Murray Enjoying the Ride
WMU Leader Not Just Another Rookie Coach
by Eric Stromgren/CHN Writer
Coaching college hockey in America was an opportunity Andy Murray did not want to pass up.
Murray's first year as Western Michigan's head coach ends at the NCAA Tournament, the fifth appearance in the program history, and he reflected on the season so far as a positive experience.
"I took the job because I've always admired the coaches who coach at the college level just as I admired NHL coaches - it's a tremendous group," Murray said. "I've enjoyed every aspect of on-campus life, supporting the football team and all the other athletic teams on campus. It's been good and I think working with these young athletes is keeping me young."
The CCHA Tournament Champion Broncos enter the West Regional as the No. 4 seed and will face No. 1 seed North Dakota in St. Paul, Minn. The winner will face the No. 2 Minnesota-No. 3 Boston University winner Sunday for the right to advance to the Frozen Four.
"Being in a group with Boston University, the University of Minnesota and the University of North Dakota is just , wow," Murray said. "That's pretty heavy stuff. Isn't it just a statement for Western Michigan that we are there with those guys?"
Western Michigan (21-13-6, 14-10-4-2 CCHA) started the year hot by going unbeaten through the first nine games, ended the regular season tied for second place in the CCHA standings with Michigan and head to St. Paul on a five-game winning streak after winning the Mason Cup. Murray said there is no question WMU is the underdog heading into the regional, though he did question the Broncos' placement in the Pairwise.
"I don't know how we're a 14," Murray said. "We just beat Michigan and we just beat Miami, who are 2 and 5, and we're 14 going into the weekend? It seems a little strange to me. But we're excited about the group we've got. It's arguably the toughest region out there with those three teams. We probably don't get as much credit as they do obviously, but we've beaten some good teams and we can play hockey too."
Murray was hired to replace Jeff Blashill, who left Western Michigan last summer to become a NHL assistant coach with the Detroit Red Wings and he brought a resume thick with worldwide coaching experience.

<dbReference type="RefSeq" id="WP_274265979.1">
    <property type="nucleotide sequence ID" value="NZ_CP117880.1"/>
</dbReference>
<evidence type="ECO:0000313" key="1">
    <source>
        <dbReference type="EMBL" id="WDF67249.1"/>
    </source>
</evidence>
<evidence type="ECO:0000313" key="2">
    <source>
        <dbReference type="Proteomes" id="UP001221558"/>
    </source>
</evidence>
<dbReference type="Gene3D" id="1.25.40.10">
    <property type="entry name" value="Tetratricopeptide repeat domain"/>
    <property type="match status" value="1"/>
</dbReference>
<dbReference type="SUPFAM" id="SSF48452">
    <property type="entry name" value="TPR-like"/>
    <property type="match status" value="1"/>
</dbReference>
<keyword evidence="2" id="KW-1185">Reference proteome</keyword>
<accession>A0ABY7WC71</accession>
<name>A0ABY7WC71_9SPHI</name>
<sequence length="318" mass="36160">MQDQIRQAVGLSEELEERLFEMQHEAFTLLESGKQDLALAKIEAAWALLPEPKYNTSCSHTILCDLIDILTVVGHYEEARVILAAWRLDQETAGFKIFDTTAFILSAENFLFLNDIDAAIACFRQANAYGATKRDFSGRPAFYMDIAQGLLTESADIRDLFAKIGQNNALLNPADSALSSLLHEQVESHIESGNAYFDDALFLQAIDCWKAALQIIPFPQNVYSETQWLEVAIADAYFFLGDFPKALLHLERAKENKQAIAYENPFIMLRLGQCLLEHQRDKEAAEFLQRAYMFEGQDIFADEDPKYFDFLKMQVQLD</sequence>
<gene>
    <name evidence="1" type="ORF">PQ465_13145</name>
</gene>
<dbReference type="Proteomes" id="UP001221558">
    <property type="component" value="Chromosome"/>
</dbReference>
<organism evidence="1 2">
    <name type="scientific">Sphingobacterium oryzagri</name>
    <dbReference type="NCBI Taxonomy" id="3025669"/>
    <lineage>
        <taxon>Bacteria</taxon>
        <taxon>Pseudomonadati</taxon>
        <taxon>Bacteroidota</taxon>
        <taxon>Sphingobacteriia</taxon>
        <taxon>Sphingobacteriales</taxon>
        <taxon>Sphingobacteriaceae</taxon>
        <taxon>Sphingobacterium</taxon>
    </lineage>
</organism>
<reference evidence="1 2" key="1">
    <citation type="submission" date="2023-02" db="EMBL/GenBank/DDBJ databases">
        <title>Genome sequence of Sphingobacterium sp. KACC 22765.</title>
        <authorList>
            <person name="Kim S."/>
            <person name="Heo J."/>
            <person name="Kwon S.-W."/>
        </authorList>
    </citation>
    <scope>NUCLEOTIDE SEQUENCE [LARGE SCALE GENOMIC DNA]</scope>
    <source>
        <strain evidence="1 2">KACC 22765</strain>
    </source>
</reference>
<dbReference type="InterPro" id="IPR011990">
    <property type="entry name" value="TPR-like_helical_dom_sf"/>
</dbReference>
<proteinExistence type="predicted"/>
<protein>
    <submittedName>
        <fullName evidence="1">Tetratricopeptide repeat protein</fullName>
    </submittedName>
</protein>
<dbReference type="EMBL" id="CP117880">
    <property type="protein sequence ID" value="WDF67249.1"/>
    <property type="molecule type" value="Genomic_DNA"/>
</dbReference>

Murray started his career at age 25 in 1976 with the Brandon Travelers of the Manitoba Junior Hockey League. He later was the head coach at Brandon University before coaching in Switzerland.
Murray returned to the United States in 1988 to coach in the American Hockey League and had stints as a NHL assistant coach at Philadelphia, Minnesota (North Stars) and Winnipeg. He coached Team Canada to gold medals at the IIHF World Championships in 1997, 2003 and 2007.
Murray won 333 total NHL games as the head coach for the Los Angeles Kings from 1999-06 and the St. Louis Blues from 2006-10.
Murray inherited a Western Michigan program this season that appeared in the 2011 NCAA Tournament under Blashill. He said retaining assistant coaches Pat Ferschweiler, Rob Facca and Spiros Anastas was important in becoming head coach.
"To me there was a great staff in place," Murray said. "Because Jeff did such a good job, there wasn't the need to reinvent the wheel here. When I came in, I felt like Jeff and I believed in a lot of the same things as coaches."
WMU alternate captain Dane Walters said there was an early adjustment period for the players. Walters said Murray puts in a significant amount of time into the program, coaches with positive attitude and considers him a player's coach.
"Switching from Blashill to Murray took us a little while, but we worked hard as a team," Walters said. "He's got to be the hardest-working coach in the league. He's the first guy to the rink and the last one to leave. He's always a step or two ahead of everybody else. He likes to have a lot of meetings to make sure that we're prepared and know what we are going to be looking at as a team the next weekend."
The Broncos earned signature wins this season against Notre Dame, Michigan, Miami and Ferris State in Murray's eyes by playing a balanced game and using the entire roster.
"We really do emphasize the team aspect here and I know that's the kind of terminology the coaches use," Murray said. "But we really do if one takes a look at the time charts and how we use our personnel. That's our only chance. We're not going to out-skill anybody. We've got to make sure we have to stay fresh on the ice."
Murray has experience with NCAA hockey even though he is a rookie among the college coaching ranks. He followed the WCHA closely when his children played in the league: Brady at North Dakota, Sarah at Minnesota-Duluth and Jordy at Wisconsin.
Murray still owns a home in Faribault, Minn., where he coached Shattuck-St. Mary's the season before becoming the Kings head coach. Western Michigan will practice at the school's rink on Thursday.
"I've been at a lot of regional tournaments and the WCHA tournaments in St. Paul," Murray said. "I've been there and know what to expect. Certainly our players probably don't. We know that we're going to be facing a lot of green there on Saturday. But by the same token, as I reminded our guys, there will probably be at least 7,000 there cheering for us too because there are a lot of Gopher fans."